Justice behind bars: The persecution of civil society in Azerbaijan



    Justice behind bars: The persecution of civil society in Azerbaijan

    Dec 1, Baku: A new report published by International Partnership for Human Rights (IPHR) highlights the abuse of the criminal justice system during the current unprecedented civil society crackdown in Azerbaijan, in the course of which dozens of human rights defenders, journalists and other critical voices have been imprisoned and key human rights organizations forced to suspend their activities.

    The report, Justice behind bars: The persecution of civil society in Azerbaijan provides a detailed analysis of the criminal cases against seven leading civil society figures: Anar Mammadli; Rasul Jafarov; Intigam Aliev; Leyla and Arif Yunus; Emin Huseynov; and Khadija Ismayilova.

    The report is based on the findings of field and trial monitoring missions carried out by IPHR; interviews with Azerbaijani lawyers, journalists and human rights defenders; as well as thorough analyses of case documents undertaken by lawyers engaged by IPHR. It has been prepared in the framework of the Civic Solidarity Platform, a network of human rights NGOs from Europe, the former Soviet Union and North America.

    Against the background of an overview of Azerbaijan’s international obligations under applicable United Nations and Council of Europe human rights instruments, the report chronicles the cases against each of the seven civil society representatives, from the opening of the investigation through the arrest, court proceedings, and conviction handed down against them (in one case, the enforced exile).

    The report demonstrates how Azerbaijan’s repressive NGO legislation and the country’s pliant judicial system have been used by the authorities in an attempt to punish and silence these well-known advocates of human rights and rule of law and to criminalise their legitimate activities. It highlights the unjust, unfair and politically motivated nature of the charges brought against the civil society leaders, including tax evasion, illegal entrepreneurship, and fraud, and details a range of serious violations of international human rights standards that have haracterized the cases against them.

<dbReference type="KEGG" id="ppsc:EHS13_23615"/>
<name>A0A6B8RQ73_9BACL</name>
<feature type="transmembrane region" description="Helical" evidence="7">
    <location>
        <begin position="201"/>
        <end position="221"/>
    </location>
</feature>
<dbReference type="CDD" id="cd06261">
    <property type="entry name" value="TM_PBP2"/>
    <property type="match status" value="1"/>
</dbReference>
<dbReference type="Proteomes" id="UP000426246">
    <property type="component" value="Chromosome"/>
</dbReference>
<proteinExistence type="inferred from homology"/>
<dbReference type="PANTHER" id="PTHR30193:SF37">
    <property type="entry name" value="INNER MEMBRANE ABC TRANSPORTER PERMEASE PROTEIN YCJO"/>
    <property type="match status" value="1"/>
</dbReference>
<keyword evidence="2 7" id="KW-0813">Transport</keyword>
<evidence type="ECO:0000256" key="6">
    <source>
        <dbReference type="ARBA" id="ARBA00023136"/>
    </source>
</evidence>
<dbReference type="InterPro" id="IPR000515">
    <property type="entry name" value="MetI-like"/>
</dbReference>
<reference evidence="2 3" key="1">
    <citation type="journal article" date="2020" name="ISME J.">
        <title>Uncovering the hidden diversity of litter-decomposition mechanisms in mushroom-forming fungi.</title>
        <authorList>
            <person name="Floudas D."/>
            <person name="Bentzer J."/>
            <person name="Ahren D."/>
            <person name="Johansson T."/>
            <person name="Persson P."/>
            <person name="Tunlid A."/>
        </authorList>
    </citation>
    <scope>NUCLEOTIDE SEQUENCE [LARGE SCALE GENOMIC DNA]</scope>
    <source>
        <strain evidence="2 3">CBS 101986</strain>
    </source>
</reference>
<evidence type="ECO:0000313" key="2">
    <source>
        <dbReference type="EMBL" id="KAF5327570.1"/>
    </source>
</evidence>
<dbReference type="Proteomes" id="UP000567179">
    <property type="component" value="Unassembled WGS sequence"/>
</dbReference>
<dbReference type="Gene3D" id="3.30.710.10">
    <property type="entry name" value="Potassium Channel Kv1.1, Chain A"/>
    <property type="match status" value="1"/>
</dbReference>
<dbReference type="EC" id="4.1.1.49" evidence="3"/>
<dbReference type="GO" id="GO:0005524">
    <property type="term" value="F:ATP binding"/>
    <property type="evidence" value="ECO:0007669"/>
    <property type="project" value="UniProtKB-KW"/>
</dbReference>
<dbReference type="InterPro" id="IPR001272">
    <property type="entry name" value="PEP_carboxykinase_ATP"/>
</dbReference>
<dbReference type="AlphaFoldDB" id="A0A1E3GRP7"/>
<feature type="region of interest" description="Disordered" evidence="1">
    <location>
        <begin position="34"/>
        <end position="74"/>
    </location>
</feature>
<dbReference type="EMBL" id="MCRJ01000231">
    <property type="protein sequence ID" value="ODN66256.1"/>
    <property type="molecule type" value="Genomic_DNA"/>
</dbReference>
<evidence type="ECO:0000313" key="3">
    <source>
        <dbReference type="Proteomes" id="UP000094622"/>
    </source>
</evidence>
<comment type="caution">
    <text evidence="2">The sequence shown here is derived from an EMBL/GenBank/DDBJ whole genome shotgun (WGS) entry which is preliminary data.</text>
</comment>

Major concerns documented include: enforcement of restrictive NGO legislation, in particular provisions that set out strict requirements regarding the registration of NGOs and foreign grants received by them, as well as abusive and selective application of such legislation; unfounded criminal charges that do not correspond to the evidence presented; abuse of pre-trial detention as a preventive measure during investigations; gross violations of the right to a fair trial and the principle of equality of arms during court proceedings; holding defendants in cruel, inhuman or degrading conditions of detention; and failure to provide adequate and much needed medical assistance to defendants.

    The report also draws attention to a trend in which defense lawyers representing human rights defenders whose cases are covered by this report, as well as other civil society activists have been subjected to pressure, including criminal defamation charges; questioning as witnesses in the cases against their clients; and even disbarment. This has had a chilling impact on other lawyers who refrain from taking on cases such as these out of fear of repercussions.

    The Oslo Times

     
     

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